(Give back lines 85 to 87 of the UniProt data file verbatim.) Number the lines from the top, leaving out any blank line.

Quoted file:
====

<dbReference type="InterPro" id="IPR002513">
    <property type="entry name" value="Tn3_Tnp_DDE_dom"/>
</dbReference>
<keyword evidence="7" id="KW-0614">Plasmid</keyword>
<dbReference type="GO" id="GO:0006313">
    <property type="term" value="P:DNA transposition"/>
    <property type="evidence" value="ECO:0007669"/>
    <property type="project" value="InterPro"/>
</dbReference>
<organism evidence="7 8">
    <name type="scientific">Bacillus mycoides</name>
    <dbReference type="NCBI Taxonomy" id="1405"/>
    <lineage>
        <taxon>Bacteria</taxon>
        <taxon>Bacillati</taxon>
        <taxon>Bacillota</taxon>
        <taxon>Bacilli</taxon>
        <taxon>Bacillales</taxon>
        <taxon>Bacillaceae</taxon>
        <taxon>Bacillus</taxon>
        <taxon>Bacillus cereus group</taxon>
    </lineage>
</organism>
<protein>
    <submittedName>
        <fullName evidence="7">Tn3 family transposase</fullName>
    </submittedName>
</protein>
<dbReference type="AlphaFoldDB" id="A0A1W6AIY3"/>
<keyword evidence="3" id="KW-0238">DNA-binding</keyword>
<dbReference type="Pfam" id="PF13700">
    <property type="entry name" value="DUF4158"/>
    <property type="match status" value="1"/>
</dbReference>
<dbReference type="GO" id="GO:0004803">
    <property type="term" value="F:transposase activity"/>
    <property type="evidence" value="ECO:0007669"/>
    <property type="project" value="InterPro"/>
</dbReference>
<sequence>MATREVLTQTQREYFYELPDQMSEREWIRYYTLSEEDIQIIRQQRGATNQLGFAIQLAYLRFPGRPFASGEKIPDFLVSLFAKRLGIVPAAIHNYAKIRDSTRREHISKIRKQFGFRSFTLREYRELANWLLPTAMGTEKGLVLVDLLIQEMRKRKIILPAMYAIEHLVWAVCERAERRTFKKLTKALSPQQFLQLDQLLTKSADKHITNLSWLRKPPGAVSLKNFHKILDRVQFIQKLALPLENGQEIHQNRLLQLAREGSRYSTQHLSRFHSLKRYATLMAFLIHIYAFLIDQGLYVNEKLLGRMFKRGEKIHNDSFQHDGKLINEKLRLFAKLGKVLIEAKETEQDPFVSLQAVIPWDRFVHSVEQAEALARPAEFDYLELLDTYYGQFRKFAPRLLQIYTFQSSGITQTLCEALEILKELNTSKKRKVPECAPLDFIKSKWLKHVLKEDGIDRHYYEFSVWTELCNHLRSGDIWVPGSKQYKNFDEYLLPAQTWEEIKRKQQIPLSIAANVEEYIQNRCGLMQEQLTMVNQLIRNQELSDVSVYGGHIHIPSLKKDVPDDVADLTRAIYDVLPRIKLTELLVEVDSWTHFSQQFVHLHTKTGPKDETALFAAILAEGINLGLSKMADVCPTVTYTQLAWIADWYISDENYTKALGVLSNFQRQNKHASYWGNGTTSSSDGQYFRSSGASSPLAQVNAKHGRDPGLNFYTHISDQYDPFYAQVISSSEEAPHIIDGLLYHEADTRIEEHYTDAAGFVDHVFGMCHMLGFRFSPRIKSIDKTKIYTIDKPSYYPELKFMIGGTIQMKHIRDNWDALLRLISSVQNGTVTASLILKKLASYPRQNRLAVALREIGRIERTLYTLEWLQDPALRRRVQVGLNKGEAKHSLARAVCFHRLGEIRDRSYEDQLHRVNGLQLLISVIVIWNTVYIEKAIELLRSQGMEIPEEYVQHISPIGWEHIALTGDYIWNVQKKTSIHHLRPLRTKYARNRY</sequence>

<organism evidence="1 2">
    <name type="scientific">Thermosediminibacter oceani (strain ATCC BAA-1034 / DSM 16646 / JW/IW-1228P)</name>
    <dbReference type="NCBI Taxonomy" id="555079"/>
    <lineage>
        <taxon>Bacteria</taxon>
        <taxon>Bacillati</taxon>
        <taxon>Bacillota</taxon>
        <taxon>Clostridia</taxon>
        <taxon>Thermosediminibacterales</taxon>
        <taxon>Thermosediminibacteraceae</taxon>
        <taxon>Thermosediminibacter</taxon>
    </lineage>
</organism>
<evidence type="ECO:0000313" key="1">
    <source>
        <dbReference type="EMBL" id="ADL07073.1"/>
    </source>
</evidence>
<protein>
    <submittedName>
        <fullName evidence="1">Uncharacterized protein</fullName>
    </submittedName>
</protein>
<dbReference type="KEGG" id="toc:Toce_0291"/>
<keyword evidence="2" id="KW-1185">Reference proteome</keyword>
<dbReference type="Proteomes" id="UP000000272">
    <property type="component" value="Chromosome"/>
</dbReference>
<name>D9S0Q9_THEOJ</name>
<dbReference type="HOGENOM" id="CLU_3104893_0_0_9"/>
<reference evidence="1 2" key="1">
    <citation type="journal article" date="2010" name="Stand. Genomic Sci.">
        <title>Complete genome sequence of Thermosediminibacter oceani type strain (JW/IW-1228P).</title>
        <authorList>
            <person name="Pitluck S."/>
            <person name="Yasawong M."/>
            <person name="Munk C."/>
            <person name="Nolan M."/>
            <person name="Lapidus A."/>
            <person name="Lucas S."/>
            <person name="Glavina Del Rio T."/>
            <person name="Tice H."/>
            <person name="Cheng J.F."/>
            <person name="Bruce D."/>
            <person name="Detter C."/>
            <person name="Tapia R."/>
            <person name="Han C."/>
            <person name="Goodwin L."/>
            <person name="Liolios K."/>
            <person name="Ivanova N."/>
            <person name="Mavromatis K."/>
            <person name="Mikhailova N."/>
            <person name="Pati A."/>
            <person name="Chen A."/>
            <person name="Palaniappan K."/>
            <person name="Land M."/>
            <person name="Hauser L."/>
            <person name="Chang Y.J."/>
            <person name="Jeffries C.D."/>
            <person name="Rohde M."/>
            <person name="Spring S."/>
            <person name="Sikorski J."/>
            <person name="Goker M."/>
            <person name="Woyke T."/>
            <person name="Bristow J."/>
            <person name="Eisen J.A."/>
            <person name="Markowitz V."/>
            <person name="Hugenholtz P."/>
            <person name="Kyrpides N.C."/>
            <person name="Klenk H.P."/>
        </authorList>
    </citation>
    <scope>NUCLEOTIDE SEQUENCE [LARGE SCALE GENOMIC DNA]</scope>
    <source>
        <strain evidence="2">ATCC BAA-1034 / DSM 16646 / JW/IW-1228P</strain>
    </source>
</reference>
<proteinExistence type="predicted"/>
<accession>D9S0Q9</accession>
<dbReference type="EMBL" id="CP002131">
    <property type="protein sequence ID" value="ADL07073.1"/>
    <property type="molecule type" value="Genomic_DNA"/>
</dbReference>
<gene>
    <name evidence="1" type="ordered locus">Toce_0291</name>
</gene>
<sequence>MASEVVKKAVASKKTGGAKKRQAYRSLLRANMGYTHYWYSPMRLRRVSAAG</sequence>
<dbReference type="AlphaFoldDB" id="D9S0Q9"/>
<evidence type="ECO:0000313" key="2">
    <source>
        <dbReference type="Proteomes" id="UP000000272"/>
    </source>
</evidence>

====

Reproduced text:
            <person name="Detter C."/>
            <person name="Tapia R."/>
            <person name="Han C."/>